Friday, October 2, 2009

Recipes to Rival: Beef Bourguignonne



I'm running to Greccio at the Franciscan Convent to give a (short) lecture on textile conservation and showing a Franciscan habit dating from the 1300, Cristina and I restaured in the summer, but I wanted to share these pictures in time ! I'll add more tomorrow !!
I used these cipolline for the recipe, sometimes you can find peeled ones ( but not the frozen ones), luckily I remembered to boil them a couple of minutes before peeling !



Boeuf Bourguignon

Yield: For 6 people

Ingredients
A 6-ounce chunk of bacon
1 Tb olive oil or cooking oil
3 lbs. lean stewing beef cut into 2-inch cubes (see Notes)
1 sliced carrot
1 sliced onion
1 tsp salt
¼ tsp pepper
2 Tb flour
3 cups of a full-bodied, young red wine such as one of those suggested for serving, or a Chianti
2 to 3 cups brown beef stock or canned beef bouillon
1 Tb tomato paste
2 cloves mashed garlic
½ tsp thyme
A crumbled bay leaf
The blanched bacon rind
18 to 24 small white onions, brown-braised in stock
1 lb. quartered fresh mushrooms sautéed in butter
Parsley sprigs

Directions
Remove bacon rind and cut bacon into lardons (sticks, ¼ inch thick and 1½ inches long). Simmer rind and bacon for 10 minutes in 1½ quarts of water. Drain and dry.

Preheat oven to 450 degrees.

Sauté the bacon in the oil over moderate heat for 2 to 3 minutes to brown lightly. Remove to a side dish with a slotted spoon. Set casserole aside. Reheat until fat is almost smoking before you sauté the beef.

Dry the beef in paper towels; it will not brown if it is damp. Sauté it, a few pieces at a time, in the hot oil and bacon fat until nicely browned on all sides. Add it to the bacon.

In the same fat, brown the sliced vegetables. Pour out the sautéing fat.

Return the beef and bacon to the casserole and toss with the salt and pepper. Then sprinkle on the flour and toss again to coat the beef lightly with the flour. Set casserole uncovered in middle position of preheated oven for 4 minutes. Toss the meat and return to oven for 4 minutes more. (This browns the flour and covers the meat with a light crust.) Remove casserole, and turn oven down to 325 degrees.

Stir in the wine, and enough stock or bouillon so that the meat is barely covered. Add the tomato paste, garlic, herbs, and bacon rind. Bring to simmer on top of the stove. Then cover the casserole and set in lower third of preheated oven. Regulate heat so liquid simmers very slowly for 2½ to 3 hours. The meat is done when a fork pierces it easily.

While the beef is cooking, prepare the onions and mushrooms. Set them aside until needed.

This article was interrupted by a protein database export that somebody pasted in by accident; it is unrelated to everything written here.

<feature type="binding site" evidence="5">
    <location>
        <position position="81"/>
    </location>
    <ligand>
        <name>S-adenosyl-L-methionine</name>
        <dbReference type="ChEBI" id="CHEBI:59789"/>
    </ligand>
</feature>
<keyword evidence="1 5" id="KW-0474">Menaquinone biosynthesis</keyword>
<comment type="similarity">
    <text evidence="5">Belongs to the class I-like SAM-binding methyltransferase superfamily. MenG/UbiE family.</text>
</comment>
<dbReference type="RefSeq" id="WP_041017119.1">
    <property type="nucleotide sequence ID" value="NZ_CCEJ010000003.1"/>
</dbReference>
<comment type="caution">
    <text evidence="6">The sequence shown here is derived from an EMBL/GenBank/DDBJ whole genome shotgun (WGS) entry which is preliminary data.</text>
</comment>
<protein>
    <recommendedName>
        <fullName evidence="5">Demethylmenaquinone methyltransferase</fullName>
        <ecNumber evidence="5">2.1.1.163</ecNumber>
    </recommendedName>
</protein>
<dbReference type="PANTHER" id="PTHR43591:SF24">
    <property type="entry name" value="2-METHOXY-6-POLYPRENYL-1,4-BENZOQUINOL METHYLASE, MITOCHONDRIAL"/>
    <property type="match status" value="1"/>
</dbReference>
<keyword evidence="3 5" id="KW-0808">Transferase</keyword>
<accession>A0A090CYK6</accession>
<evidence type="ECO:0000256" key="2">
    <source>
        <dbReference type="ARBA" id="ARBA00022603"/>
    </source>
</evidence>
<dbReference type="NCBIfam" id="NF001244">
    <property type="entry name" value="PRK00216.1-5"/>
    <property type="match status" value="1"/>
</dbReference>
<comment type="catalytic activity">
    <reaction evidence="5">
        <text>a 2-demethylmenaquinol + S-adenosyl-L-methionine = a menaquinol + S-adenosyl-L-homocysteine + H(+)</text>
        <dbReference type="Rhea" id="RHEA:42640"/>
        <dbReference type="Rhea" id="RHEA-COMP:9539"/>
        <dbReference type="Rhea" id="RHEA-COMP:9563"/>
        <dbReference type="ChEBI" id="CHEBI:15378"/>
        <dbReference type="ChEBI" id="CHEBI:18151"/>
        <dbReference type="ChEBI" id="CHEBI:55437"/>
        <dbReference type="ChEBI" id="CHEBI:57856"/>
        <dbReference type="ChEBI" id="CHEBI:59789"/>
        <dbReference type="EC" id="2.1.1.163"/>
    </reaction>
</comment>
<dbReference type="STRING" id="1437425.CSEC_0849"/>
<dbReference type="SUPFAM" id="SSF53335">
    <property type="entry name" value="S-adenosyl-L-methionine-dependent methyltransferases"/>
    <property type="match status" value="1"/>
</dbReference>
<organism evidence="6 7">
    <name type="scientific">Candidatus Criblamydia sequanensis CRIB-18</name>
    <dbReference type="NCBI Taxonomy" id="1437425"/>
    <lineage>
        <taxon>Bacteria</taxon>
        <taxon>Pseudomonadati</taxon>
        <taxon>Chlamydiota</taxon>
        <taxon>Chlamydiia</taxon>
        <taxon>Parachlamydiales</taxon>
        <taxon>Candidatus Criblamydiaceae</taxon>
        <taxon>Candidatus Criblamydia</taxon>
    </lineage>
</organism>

When the meat is tender, pour the contents of the casserole into a sieve set over a saucepan. Wash out the casserole and return the beef and bacon to it. Distribute the cooked onions and mushrooms over the meat.

Skim fat off the sauce. Simmer sauce for a minute or two, skimming off additional fat as it rises. You should have about 2½ cups of sauce thick enough to coat a spoon lightly. If too thin, boil it down rapidly. If too thick, mix in a few tablespoons of stock or canned bouillon. Taste carefully for seasoning. Pour the sauce over the meat and vegetables.

Recipe may be completed in advance to this point.

FOR IMMEDIATE SERVING: Cover the casserole and simmer for 2 to 3 minutes, basting the meat and vegetables with the sauce several times. Serve in its casserole, or arrange the stew on a platter surrounded with potatoes, noodles, or rice, and decorated with parsley.

FOR LATER SERVING: When cold, cover and refrigerate. About I5 to 20 minutes before serving, bring to the simmer, cover, and simmer very slowly for 10 minutes, occasionally basting the meat and vegetables with the sauce.

7 comments:

Jennifer said...

Looks fantastic! Hope your speech goes well!

Madam Chow said...

It looks delicious! Did you use cippolini onions?

Elra said...

How delicious and comforting!

enza said...

un abbraccio a te e a cristina, beòlla greccio e bello l'argomento della relazione.

Temperance said...

The cippolini onions look very tasty, I will have to keep an eye out for some.

Hope your presentation goes well, it sounds fascinating.

maybelle's mom said...

Wonderful. I didn't know you are a textile conservator--I am an art historian. The lecture must have been fascinating.

Natashya KitchenPuppies said...

Looks wonderful - what a great idea to use cippolini onions!
Hope your evening went well.
xoxo